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My family and World War II

Bombing in Finnmark in wwIITo my knowledge, Skjervøy was the island furthest north that the Germans did not burn at the end of WWII. On Arnøya, where my family comes from, almost all houses were burned down, to make the Soviets unable to find shelter and food. The Soviets liberated Norway from the east and forced the Germans to retreat west and south.

It was not written much about the evacuation of people and burning buildings in northern Norway in schoolbooks when I was young. And it's still not so much talked about. Many school children on Arnøya had not heard about the burning of the island, until they had two weeks in 2006, where the school focused on northern Norway and the war.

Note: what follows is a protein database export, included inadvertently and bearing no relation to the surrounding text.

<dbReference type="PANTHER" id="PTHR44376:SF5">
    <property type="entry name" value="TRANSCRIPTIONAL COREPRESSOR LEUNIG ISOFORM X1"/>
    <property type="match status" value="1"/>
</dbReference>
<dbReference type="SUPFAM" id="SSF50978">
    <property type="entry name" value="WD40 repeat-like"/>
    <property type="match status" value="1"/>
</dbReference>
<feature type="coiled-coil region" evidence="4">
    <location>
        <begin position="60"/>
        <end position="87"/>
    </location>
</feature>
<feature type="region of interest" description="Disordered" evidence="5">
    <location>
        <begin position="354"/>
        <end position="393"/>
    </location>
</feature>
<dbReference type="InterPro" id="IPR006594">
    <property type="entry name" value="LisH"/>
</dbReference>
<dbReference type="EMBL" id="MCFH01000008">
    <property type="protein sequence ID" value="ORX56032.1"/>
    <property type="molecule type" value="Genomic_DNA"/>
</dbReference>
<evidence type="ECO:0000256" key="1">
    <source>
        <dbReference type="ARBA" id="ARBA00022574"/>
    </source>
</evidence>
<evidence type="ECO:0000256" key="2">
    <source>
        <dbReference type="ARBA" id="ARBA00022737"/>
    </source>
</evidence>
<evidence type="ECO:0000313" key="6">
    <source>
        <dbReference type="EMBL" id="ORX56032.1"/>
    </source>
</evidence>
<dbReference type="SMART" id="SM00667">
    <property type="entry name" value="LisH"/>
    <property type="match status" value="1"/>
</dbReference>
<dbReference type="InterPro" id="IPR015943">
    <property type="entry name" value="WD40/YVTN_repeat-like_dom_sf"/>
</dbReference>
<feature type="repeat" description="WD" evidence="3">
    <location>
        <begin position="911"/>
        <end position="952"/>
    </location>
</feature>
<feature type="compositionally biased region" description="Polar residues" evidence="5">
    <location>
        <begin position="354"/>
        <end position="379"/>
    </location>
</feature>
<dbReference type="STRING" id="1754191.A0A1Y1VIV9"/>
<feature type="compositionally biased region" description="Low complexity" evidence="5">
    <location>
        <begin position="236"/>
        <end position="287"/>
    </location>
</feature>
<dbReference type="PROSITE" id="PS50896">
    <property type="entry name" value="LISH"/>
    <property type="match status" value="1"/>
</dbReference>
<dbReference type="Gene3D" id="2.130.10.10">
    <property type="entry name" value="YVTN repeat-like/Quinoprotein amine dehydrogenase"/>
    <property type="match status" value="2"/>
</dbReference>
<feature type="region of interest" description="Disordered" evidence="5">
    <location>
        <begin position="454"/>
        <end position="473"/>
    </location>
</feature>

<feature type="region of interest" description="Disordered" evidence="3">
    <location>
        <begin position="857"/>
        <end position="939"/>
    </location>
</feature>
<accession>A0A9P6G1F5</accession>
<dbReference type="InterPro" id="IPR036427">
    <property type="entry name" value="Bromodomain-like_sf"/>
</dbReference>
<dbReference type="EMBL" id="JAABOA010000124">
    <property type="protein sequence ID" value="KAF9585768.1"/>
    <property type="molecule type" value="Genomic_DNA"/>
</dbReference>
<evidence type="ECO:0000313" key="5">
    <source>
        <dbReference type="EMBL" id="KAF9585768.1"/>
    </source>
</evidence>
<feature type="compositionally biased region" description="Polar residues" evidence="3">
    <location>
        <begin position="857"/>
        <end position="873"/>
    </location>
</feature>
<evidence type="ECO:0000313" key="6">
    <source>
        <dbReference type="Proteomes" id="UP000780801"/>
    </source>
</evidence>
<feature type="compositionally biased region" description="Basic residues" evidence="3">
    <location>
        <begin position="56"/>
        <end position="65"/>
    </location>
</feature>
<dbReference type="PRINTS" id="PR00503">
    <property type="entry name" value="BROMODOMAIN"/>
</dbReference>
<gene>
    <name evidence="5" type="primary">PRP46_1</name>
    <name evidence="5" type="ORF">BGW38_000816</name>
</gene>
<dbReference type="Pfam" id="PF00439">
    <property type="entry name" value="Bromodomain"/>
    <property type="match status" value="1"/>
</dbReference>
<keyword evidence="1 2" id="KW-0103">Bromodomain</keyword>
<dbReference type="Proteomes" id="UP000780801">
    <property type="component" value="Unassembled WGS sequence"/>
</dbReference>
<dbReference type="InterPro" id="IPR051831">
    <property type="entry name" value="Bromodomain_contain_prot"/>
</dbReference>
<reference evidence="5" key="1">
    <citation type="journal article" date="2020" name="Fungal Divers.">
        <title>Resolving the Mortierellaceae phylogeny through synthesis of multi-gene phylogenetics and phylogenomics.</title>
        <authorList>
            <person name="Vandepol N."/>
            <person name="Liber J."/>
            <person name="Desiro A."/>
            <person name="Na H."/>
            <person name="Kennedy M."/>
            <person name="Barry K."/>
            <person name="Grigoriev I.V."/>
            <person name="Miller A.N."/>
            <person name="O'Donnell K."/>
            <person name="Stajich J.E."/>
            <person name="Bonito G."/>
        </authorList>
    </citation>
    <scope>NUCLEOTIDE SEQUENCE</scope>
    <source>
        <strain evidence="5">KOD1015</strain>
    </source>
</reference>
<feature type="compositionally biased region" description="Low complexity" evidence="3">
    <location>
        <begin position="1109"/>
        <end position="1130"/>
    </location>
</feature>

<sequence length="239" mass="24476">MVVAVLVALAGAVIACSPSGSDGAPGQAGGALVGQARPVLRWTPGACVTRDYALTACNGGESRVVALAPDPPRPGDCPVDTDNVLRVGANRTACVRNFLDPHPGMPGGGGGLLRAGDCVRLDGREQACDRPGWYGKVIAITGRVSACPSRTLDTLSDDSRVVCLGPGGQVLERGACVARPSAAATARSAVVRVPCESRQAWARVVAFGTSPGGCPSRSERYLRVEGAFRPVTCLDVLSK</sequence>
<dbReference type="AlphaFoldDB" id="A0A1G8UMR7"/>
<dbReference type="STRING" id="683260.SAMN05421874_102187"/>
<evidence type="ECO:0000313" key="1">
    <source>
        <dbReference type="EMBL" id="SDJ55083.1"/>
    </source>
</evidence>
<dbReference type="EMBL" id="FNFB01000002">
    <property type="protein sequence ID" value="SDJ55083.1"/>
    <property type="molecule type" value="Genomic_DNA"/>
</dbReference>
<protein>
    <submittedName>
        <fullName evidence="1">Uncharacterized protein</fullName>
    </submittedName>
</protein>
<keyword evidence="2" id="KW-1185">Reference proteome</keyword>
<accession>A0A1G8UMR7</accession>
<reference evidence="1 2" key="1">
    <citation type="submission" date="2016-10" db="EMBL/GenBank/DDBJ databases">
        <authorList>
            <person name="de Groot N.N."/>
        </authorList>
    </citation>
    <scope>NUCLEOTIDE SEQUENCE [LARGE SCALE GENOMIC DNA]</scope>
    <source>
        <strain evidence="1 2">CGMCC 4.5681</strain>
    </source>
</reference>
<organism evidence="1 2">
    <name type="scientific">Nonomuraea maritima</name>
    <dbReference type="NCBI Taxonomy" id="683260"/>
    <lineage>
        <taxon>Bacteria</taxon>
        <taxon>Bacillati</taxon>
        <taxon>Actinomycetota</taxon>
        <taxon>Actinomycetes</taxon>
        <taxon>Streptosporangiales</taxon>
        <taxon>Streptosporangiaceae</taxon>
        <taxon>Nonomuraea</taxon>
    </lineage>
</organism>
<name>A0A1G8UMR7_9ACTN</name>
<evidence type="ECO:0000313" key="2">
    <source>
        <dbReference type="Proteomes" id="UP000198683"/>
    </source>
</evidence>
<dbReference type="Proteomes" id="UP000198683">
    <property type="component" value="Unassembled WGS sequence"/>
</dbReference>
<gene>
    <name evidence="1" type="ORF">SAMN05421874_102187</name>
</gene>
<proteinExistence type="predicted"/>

Now there are a lot of Internet sites about WWII and the German withdrawal from northern Norway, but few of them tell much about what really happened in Troms and Finnmark. It's written a lot more about the war in Norway's southern parts. One site I found, which had a bit more than one sentence, is an Icelandic site, look here. None tell that there was no compensation given to all those people who lost their homes to the flames.

My father and his family lived in Honningsvåg, in North Cape county. According the evacuation order, they had appx. 6 hours to pack and leave - in October, at 71º N (further north than Alaska). My mother and family got a whole week's notice. My kin has no object older than from 1945, except a few photographs. I have none of them available here as I sit and write this. So I borrowed a picture from the county authority of Finnmark. Photographer is not given.

- Siw

Last changed March 23. 2009